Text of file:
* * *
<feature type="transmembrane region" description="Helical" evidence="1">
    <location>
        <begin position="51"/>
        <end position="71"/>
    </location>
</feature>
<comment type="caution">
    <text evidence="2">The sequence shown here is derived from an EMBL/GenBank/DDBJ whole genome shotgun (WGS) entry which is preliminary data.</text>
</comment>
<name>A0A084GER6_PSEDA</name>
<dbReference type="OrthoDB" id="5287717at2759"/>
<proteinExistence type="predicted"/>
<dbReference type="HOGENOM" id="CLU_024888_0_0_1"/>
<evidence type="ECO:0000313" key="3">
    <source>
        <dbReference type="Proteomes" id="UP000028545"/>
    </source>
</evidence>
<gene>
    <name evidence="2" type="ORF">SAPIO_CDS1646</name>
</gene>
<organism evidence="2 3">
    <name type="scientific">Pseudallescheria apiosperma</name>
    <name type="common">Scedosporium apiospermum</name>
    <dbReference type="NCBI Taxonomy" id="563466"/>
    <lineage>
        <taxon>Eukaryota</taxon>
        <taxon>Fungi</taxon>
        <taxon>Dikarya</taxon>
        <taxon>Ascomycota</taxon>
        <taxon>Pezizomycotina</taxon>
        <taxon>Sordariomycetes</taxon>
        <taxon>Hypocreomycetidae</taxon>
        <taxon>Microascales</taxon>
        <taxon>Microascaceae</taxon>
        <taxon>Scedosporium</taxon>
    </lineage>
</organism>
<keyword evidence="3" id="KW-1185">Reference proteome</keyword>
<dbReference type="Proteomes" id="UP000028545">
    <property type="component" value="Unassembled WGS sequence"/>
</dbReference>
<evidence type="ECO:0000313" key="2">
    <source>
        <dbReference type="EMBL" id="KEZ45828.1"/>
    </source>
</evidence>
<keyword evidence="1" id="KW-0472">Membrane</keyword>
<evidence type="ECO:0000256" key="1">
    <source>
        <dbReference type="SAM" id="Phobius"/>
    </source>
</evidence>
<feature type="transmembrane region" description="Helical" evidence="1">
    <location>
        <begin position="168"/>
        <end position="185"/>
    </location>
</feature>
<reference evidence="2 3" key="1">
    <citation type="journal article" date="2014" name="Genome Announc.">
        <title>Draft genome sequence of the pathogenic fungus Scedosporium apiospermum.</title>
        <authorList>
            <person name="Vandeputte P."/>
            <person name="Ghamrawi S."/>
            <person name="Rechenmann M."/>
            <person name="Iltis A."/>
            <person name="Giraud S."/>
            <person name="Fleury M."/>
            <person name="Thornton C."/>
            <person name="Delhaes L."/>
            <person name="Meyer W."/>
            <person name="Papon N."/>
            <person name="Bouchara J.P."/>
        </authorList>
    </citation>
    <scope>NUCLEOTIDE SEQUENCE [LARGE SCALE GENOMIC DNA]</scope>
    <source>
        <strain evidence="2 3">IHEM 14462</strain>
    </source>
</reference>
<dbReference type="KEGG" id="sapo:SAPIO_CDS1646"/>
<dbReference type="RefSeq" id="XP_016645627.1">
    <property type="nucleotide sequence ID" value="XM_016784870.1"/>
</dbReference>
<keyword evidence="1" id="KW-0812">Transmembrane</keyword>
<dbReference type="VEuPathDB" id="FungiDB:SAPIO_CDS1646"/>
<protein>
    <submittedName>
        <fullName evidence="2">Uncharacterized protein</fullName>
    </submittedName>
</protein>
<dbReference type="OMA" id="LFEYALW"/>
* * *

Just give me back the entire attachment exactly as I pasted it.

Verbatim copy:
<feature type="transmembrane region" description="Helical" evidence="1">
    <location>
        <begin position="51"/>
        <end position="71"/>
    </location>
</feature>
<comment type="caution">
    <text evidence="2">The sequence shown here is derived from an EMBL/GenBank/DDBJ whole genome shotgun (WGS) entry which is preliminary data.</text>
</comment>
<name>A0A084GER6_PSEDA</name>
<dbReference type="OrthoDB" id="5287717at2759"/>
<proteinExistence type="predicted"/>
<dbReference type="HOGENOM" id="CLU_024888_0_0_1"/>
<evidence type="ECO:0000313" key="3">
    <source>
        <dbReference type="Proteomes" id="UP000028545"/>
    </source>
</evidence>
<gene>
    <name evidence="2" type="ORF">SAPIO_CDS1646</name>
</gene>
<organism evidence="2 3">
    <name type="scientific">Pseudallescheria apiosperma</name>
    <name type="common">Scedosporium apiospermum</name>
    <dbReference type="NCBI Taxonomy" id="563466"/>
    <lineage>
        <taxon>Eukaryota</taxon>
        <taxon>Fungi</taxon>
        <taxon>Dikarya</taxon>
        <taxon>Ascomycota</taxon>
        <taxon>Pezizomycotina</taxon>
        <taxon>Sordariomycetes</taxon>
        <taxon>Hypocreomycetidae</taxon>
        <taxon>Microascales</taxon>
        <taxon>Microascaceae</taxon>
        <taxon>Scedosporium</taxon>
    </lineage>
</organism>
<keyword evidence="3" id="KW-1185">Reference proteome</keyword>
<dbReference type="Proteomes" id="UP000028545">
    <property type="component" value="Unassembled WGS sequence"/>
</dbReference>
<evidence type="ECO:0000313" key="2">
    <source>
        <dbReference type="EMBL" id="KEZ45828.1"/>
    </source>
</evidence>
<keyword evidence="1" id="KW-0472">Membrane</keyword>
<evidence type="ECO:0000256" key="1">
    <source>
        <dbReference type="SAM" id="Phobius"/>
    </source>
</evidence>
<feature type="transmembrane region" description="Helical" evidence="1">
    <location>
        <begin position="168"/>
        <end position="185"/>
    </location>
</feature>
<reference evidence="2 3" key="1">
    <citation type="journal article" date="2014" name="Genome Announc.">
        <title>Draft genome sequence of the pathogenic fungus Scedosporium apiospermum.</title>
        <authorList>
            <person name="Vandeputte P."/>
            <person name="Ghamrawi S."/>
            <person name="Rechenmann M."/>
            <person name="Iltis A."/>
            <person name="Giraud S."/>
            <person name="Fleury M."/>
            <person name="Thornton C."/>
            <person name="Delhaes L."/>
            <person name="Meyer W."/>
            <person name="Papon N."/>
            <person name="Bouchara J.P."/>
        </authorList>
    </citation>
    <scope>NUCLEOTIDE SEQUENCE [LARGE SCALE GENOMIC DNA]</scope>
    <source>
        <strain evidence="2 3">IHEM 14462</strain>
    </source>
</reference>
<dbReference type="KEGG" id="sapo:SAPIO_CDS1646"/>
<dbReference type="RefSeq" id="XP_016645627.1">
    <property type="nucleotide sequence ID" value="XM_016784870.1"/>
</dbReference>
<keyword evidence="1" id="KW-0812">Transmembrane</keyword>
<dbReference type="VEuPathDB" id="FungiDB:SAPIO_CDS1646"/>
<protein>
    <submittedName>
        <fullName evidence="2">Uncharacterized protein</fullName>
    </submittedName>
</protein>
<dbReference type="OMA" id="LFEYALW"/>